July 1847-March 1848

The Collected Letters, Volume 22


TC TO JEAN CARLYLE AITKEN ; 12 September 1847; DOI: 10.1215/lt-18470912-TC-JCA-01; CL 22: 61-62


Scotsbrig, Sunday, 12 Septr [1847]

Dear Jean,—Let me send you one half word, to tell you the essential of my news. It was on Thursday afternoon that I quitted Manchester; the Carlisle rail, and Glasgow Coach, and finally my own feet, brought me hither shortly after midnight: here I have been, in the deepest indolence, oftenest sleeping or sleepy, ever since. Jane and I had started together on the Monday; but we parted at Leeds, she to the South, I to the Northwest: I expect she would arrive at Chelsea on Friday or Yesterday; but I have no express news of her farther than from her first station (Barnsley near Sheffield), where she was to stay a day or so with some friends. Tuesday next I expect to hear; tomorrow there is no post.

Surely I calculate on coming up to see you at Dumfries, and that right early; some day this week, towards the end of it, I should think likely; but I cannot yet appoint any day, being still so sleepy.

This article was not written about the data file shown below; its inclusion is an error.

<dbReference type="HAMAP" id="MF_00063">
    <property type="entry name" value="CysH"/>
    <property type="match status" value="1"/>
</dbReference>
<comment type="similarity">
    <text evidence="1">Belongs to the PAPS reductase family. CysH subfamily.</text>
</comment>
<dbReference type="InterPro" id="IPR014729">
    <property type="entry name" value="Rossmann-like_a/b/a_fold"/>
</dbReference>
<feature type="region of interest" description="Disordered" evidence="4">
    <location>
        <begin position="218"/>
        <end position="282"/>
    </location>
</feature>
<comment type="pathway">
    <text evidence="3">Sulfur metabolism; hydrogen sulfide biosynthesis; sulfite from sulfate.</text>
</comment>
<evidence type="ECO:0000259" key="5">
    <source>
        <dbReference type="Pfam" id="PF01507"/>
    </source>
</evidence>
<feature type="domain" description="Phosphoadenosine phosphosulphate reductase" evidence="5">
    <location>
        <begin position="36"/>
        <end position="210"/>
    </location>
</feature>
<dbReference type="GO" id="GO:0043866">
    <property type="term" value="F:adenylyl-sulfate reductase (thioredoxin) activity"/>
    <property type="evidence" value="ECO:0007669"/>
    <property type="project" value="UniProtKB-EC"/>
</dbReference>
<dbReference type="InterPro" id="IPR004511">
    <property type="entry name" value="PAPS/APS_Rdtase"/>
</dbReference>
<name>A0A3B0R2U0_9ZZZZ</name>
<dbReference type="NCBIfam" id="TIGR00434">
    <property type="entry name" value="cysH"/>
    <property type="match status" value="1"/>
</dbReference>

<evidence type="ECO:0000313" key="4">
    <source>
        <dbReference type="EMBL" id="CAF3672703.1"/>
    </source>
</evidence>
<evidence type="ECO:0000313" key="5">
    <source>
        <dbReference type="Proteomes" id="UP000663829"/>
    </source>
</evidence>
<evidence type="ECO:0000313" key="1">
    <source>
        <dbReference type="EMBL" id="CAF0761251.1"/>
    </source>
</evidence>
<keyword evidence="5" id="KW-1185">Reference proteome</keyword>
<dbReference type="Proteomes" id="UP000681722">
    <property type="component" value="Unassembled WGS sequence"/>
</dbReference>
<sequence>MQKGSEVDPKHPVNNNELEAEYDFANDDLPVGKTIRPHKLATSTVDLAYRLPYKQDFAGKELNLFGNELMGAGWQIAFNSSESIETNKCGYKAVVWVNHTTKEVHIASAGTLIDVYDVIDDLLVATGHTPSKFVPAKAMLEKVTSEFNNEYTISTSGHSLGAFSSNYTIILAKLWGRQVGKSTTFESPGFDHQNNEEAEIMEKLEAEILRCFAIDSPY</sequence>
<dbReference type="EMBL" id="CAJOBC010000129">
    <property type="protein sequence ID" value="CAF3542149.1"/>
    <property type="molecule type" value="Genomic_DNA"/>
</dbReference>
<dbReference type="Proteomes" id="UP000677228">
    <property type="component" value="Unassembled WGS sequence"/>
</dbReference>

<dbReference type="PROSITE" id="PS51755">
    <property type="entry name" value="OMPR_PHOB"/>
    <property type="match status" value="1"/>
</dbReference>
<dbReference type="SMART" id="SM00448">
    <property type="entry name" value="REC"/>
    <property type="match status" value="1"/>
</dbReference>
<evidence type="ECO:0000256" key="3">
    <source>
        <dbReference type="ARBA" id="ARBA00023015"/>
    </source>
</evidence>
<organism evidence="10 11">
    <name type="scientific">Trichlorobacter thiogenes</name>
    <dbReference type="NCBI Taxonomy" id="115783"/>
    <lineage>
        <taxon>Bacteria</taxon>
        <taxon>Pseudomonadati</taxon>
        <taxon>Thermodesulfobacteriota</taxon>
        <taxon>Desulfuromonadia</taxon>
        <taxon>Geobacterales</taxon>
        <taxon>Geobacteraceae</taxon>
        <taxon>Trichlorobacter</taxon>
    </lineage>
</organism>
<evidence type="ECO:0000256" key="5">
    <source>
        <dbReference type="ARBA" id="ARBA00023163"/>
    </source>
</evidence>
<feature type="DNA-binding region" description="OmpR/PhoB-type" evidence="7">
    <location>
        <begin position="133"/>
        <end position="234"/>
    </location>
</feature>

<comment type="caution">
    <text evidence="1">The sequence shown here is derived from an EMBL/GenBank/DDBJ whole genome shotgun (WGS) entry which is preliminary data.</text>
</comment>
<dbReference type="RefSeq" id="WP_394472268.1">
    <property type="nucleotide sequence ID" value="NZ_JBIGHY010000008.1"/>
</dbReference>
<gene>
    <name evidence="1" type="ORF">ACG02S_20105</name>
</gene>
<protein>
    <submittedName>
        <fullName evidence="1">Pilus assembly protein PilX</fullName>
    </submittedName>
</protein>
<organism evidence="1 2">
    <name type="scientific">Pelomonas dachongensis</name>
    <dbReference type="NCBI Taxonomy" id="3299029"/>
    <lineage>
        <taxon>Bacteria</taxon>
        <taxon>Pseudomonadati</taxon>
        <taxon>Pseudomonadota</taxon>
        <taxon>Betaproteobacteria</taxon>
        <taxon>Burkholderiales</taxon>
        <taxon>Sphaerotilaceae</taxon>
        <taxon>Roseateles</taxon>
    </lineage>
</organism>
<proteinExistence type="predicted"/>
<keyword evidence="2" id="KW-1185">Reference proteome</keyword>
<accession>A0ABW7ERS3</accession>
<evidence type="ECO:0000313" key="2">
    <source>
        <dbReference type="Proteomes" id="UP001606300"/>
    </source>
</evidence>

Our Mother is pretty well; said to be better than usual. The rest too are in their usual state; and, on weekdays, the ha[r]vest1 getting on, fast, in spite of scuds of rain, and much damp wind.— Poor Mary Carlyle (Harkness)2 was buried yesterday; nobody here had heard of her being specially unwell. She had died that very night I came to Ecclefechan, some few hours before I passed that old house, the first I ever knew.3 Poor suffering creature; her griefs are now ended for this world.— — The railway began to have passenger trains on Friday last; but does not carry the mail yet.— Kind regards to James. Your affe Broth[er]

T. Carlyle